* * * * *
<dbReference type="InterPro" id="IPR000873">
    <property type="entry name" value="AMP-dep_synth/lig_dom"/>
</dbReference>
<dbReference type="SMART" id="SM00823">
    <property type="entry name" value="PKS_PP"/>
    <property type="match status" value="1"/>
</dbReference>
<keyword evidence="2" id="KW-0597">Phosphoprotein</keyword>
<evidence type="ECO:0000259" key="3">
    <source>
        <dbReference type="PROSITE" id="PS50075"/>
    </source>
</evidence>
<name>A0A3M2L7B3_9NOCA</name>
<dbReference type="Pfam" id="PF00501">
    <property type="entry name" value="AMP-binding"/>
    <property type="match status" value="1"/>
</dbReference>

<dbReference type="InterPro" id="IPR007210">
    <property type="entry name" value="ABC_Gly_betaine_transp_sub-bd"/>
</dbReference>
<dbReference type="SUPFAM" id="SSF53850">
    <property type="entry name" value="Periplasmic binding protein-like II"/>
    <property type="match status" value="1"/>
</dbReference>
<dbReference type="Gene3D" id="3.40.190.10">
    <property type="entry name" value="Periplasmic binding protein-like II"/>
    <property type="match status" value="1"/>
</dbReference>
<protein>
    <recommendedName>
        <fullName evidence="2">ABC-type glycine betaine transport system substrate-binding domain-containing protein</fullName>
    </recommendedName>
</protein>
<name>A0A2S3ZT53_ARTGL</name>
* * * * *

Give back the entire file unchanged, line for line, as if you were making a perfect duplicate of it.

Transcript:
<dbReference type="InterPro" id="IPR000873">
    <property type="entry name" value="AMP-dep_synth/lig_dom"/>
</dbReference>
<dbReference type="SMART" id="SM00823">
    <property type="entry name" value="PKS_PP"/>
    <property type="match status" value="1"/>
</dbReference>
<keyword evidence="2" id="KW-0597">Phosphoprotein</keyword>
<evidence type="ECO:0000259" key="3">
    <source>
        <dbReference type="PROSITE" id="PS50075"/>
    </source>
</evidence>
<name>A0A3M2L7B3_9NOCA</name>
<dbReference type="Pfam" id="PF00501">
    <property type="entry name" value="AMP-binding"/>
    <property type="match status" value="1"/>
</dbReference>

<dbReference type="InterPro" id="IPR007210">
    <property type="entry name" value="ABC_Gly_betaine_transp_sub-bd"/>
</dbReference>
<dbReference type="SUPFAM" id="SSF53850">
    <property type="entry name" value="Periplasmic binding protein-like II"/>
    <property type="match status" value="1"/>
</dbReference>
<dbReference type="Gene3D" id="3.40.190.10">
    <property type="entry name" value="Periplasmic binding protein-like II"/>
    <property type="match status" value="1"/>
</dbReference>
<protein>
    <recommendedName>
        <fullName evidence="2">ABC-type glycine betaine transport system substrate-binding domain-containing protein</fullName>
    </recommendedName>
</protein>
<name>A0A2S3ZT53_ARTGL</name>